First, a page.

IAF devotes Nevatim base to F-35 Adir maintenance

According to the senior officer, the qualifications needed to work as a technician on the F-35 are extremely high, including receiving top grades in electronics.

June 13, 2017 00:03
3 minute read.
F35 Adir fighter jet

The F35 fighter jet plane, also known as the Adir, on the Tarmac at Lockheed Martin in Fort Worth, Texas. (photo credit: LOCKHEED MARTIN / ALEXANDER H. GROVES)

With the addition of the F-35 Adir jet to its arsenal, the Israel Air Force has undergone significant change, including in the training of IAF technicians who, shortly after enlisting in the army, already are working on the world’s most advanced stealth fighter.

“The technical aspect of the air force is extremely important,” a senior IAF officer told The Jerusalem Post last week, adding that the technicians working on the F-35 are “the best in the air force.”

Be the first to know - Join our Facebook page.

According to the senior officer, the qualifications needed to work as a technician on the F-35 are extremely high, including receiving top grades in electronics and having English as their mother tongue.

“It’s a very complex learning experience for the air force,” he told the Post. “It’s like building a house, you must learn every single part from the foundation up.”

In March, the air force opened a new maintenance training center in Nevatim Air Force Base where cadets learn on simulators with 3D screens that allowing them to train for different scenarios on the F-35 without having to be in front of it. Cadets also receive encrypted tablets with training videos, which according to the senior officer, have shortened the training period by two weeks.

Israel, which is expected to receive a total of 50 F-35s over the next few years giving the IAF two squadrons by 2022, was the first country outside the United States to receive the fighter jet.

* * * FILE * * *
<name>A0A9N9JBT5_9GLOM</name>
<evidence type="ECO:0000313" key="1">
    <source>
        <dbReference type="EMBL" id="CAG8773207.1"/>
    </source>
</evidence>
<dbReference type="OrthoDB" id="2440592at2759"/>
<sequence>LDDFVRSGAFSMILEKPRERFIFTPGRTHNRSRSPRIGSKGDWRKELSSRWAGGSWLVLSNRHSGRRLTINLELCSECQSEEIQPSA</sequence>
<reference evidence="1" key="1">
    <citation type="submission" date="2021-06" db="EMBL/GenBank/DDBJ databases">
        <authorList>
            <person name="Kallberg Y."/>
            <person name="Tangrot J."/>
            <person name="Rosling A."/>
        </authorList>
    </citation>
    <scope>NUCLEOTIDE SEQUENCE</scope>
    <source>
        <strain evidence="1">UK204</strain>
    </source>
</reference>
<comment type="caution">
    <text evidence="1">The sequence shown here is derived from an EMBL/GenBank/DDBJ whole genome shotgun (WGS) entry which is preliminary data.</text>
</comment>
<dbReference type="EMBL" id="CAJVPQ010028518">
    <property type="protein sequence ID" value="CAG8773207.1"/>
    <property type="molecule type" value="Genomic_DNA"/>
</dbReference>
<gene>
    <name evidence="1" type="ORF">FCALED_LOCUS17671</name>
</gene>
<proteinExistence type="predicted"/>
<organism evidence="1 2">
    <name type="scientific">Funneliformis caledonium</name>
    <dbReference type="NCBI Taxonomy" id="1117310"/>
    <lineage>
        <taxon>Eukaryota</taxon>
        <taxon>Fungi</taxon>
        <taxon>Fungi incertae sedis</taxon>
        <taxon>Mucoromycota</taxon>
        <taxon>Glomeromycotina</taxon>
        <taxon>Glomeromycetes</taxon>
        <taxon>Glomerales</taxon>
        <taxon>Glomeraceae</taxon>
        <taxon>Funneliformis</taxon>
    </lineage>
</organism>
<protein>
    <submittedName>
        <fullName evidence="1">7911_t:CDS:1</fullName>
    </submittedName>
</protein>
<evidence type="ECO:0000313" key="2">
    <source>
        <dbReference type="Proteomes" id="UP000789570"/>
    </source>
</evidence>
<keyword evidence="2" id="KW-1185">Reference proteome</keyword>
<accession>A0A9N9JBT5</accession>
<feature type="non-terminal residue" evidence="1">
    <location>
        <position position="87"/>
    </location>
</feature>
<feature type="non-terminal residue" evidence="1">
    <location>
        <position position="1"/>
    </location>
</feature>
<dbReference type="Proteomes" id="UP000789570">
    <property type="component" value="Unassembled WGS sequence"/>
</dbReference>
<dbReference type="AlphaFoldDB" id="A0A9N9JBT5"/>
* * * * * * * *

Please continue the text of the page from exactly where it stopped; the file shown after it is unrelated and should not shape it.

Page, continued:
“The Adir is a new plane, even the Americans are still learning all of its intricacies.

It’s not like the F-16, which we know very well,” he said, adding that the air force must now “reverse-engineer” the world’s most advanced stealth fighter jet to fully understand it.

Hundreds of technicians have already passed the intensive, three-month course and are working on the five F-35 Adirs that are already here.

Israel is also the only partner nation to have secured the right from the US to perform depot-level maintenance, including overhauling engines and airframe components, within its borders.

Top-level maintenance of the F-35 is especially important because it is an expensive and controversial aircraft that has had a series of serious failures.

The US Air Force on Friday grounded all F-35 Joint Strike Fighters at the Luke Air Force Base in Arizona after pilots complained of hypoxia-related issues in five separate incidents. While the aircraft’s backup oxygen system kicked in and allowed the pilot to land safely, 48 of 55 F-35s were affected by the temporary stand-down that was slated to end Monday.

Air Force spokesman Capt. Mark Graff was quoted by CNN as saying the US Air Force has contacted other F-35 squadrons and the nine international partners operating the aircraft to educate pilots on the incident.

Israel Aerospace Industries announced Monday that its MALAM division would provide the EHUD air combat maneuvering instrumentation (ACMI) system to the IAF to be used for training between combat aircraft and the Lavi training airplanes.

“The use of EHUD opens the door for shared live drills and debriefing with the Lavi airplanes based on the EHUD network as is already carried out by other countries such as Italy.

This is thanks to IAI’s capacity to perform LVC (Live, Virtual, Constructive) drills with the newest and most advanced generation of EHUD,” the announcement said.

The system will be mounted on the various combat aircraft to allow the fourth-generation combat aircraft to undertake combat scenarios with the Lavi, which are already equipped with the EHUD communication system, according to the statement.

Related Content

David Ben-Gurion
May 26, 2018
Israel and denuclearization: Necessary paradox or hypocrisy in action?